But in the end, she graduated from the program. She has a job, she has an apartment, she has a bank account, and she’s still doing good. And we’re great now, because through it all, now when she sees me, she says, “Thank you for staying on me. You know, I couldn’t see it then, but I had never saved money, never had my own place, I’ve never had my own job. Now I have all those things. I have recovery, I have a sponsor.”

4. Your involvement with the recovering community goes beyond your job at Brandywine. You’re also the President of the 1212 Club. What does it mean to you to be involved in that work?
Being the President of the 1212 Corporation is very rewarding, because it’s a place where people can come. It’s a safe haven. You can just come, relax, look at TV, play cards, have meetings, get yourself something to eat. I have some other people that are in recovery that are on the board with me. We work together because we want the 1212 to be a place where it’s safe to come. We want people from Brandywine to come. We’re doing something right now [with Advancing Recovery and clients from the Alpha Program], where we’re going to do some recovery coaching stuff, to see how it works.

The majority of our people don’t have skills, they don’t have education, so they need housing, they need education, they need jobs. We have a job training program. It’s not just 12 Step meetings -- that’s the most important part -- but a lot of times people say, “What’s the purpose of me staying clean if I don’t have a job, if I don’t have affordable decent housing. If I have to go back to the projects where I came from, I’m doomed.” So at the 1212, we try to help people to get to that next level in their recovery.

5. If you had $30,000 to donate to BCI, what would you do with it?
I probably would put it into transitional housing and the great work that we do with HIV and AIDS. I think those are two important parts right now.

The transition house used to just be open to Hope clients, Assertive Treatment Team clients. Now, since it’s open to anybody who qualifies, it has broadened the scale, and I would like to see us get more houses, get more space. Because I’m filled now, but every day there’s another counselor asking me, “Steve, do you have a bed? Steve do you have a bed?” People leave me messages, “Steve, do you have a bed?” So I think would be another great feat for Brandywine if we could expand that program.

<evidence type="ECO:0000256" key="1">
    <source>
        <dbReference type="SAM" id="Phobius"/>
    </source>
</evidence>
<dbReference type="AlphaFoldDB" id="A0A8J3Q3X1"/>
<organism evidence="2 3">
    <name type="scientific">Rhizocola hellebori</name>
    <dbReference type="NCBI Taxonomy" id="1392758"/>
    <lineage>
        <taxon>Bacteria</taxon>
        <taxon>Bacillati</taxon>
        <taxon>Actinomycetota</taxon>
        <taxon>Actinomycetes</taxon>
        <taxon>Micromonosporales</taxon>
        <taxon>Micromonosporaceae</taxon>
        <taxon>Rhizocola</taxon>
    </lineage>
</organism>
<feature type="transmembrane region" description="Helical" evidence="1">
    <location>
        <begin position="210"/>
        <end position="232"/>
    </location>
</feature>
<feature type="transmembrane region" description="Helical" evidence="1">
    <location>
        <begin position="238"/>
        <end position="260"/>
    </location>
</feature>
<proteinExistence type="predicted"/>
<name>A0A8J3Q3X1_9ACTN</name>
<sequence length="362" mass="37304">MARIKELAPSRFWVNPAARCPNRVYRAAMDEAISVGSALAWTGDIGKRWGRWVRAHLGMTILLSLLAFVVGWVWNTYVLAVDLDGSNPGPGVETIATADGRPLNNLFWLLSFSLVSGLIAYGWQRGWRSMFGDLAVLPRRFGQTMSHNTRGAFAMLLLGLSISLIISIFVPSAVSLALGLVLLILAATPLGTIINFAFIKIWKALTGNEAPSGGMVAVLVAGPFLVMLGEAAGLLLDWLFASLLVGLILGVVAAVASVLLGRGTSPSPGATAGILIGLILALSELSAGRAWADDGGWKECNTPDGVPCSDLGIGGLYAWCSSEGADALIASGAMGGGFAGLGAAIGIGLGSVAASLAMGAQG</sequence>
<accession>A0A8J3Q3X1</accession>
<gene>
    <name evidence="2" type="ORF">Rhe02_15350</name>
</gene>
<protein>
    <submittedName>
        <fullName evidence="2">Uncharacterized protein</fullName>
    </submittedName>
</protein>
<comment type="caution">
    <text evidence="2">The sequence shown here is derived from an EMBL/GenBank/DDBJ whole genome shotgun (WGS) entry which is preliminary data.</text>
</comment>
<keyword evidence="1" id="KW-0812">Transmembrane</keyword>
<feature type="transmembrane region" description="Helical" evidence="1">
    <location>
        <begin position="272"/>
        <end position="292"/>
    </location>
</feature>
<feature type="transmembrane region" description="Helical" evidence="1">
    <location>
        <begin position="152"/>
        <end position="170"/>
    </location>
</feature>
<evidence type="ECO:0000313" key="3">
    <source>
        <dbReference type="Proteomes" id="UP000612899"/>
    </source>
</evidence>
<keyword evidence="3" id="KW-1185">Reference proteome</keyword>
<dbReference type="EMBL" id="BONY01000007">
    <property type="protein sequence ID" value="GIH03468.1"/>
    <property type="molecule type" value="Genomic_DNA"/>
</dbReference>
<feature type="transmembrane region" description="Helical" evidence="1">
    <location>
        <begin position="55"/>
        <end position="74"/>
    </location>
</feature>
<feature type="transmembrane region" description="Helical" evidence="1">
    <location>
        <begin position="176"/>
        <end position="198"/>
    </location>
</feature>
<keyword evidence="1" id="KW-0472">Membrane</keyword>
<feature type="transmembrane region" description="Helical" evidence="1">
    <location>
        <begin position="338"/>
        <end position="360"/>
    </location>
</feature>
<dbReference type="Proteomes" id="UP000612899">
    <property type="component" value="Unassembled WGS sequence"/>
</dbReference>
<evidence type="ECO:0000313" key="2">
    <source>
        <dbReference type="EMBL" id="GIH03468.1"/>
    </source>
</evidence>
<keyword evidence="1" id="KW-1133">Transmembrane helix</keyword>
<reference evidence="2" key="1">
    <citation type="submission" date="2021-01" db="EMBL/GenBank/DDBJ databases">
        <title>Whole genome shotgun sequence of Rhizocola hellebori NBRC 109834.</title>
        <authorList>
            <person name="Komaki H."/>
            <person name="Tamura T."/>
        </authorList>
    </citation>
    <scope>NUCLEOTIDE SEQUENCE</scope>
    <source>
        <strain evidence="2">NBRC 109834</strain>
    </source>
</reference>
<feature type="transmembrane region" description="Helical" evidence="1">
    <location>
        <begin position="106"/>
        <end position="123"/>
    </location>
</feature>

Wednesday, December 12, 2007

The Lighthouse Program Opens Its Doors

Delaware's first Women and Children's Residential Addiction Treatment Program, dubbed The Lighthouse Program, opened December 10 in time for the holidays. Two guests are prepared to move in by the end of the week, and referrals are now being accepted.

Women interested in receiving treatment can get an assessment at any of the Substance Use Treatment centers in Delaware. An assessment appointment can be set up over the telephone.

For more information on the program and how to apply, click here.

Project Hope: 5 Years of Serving the Triply Diagnosed

Brandywine Counseling, Inc. (BCI) recently wrapped up Project Hope, a 5 year CSAT-funded project that provided integrated substance abuse treatment, mental health treatment, and medical care to substance abusers with or at risk for HIV/AIDS in Wilmington, Delaware. Project Hope was successful on many levels.

Project Hope continued BCI’s partnership with Christiana Care Health Services to provide integrated nested services. Also known as a “one stop shop,” this approach proved very effective for a chronically ill population with multiple needs. Nesting services in a single clinical home within our on-site infectious disease clinic increased communication among clinicians, increased the comfort and safety of patients, and strengthened confidentiality. We first used this model in 1999 as part of the Aegis program for minority women. In 2002, Project Hope expanded the approach to serve both men and women.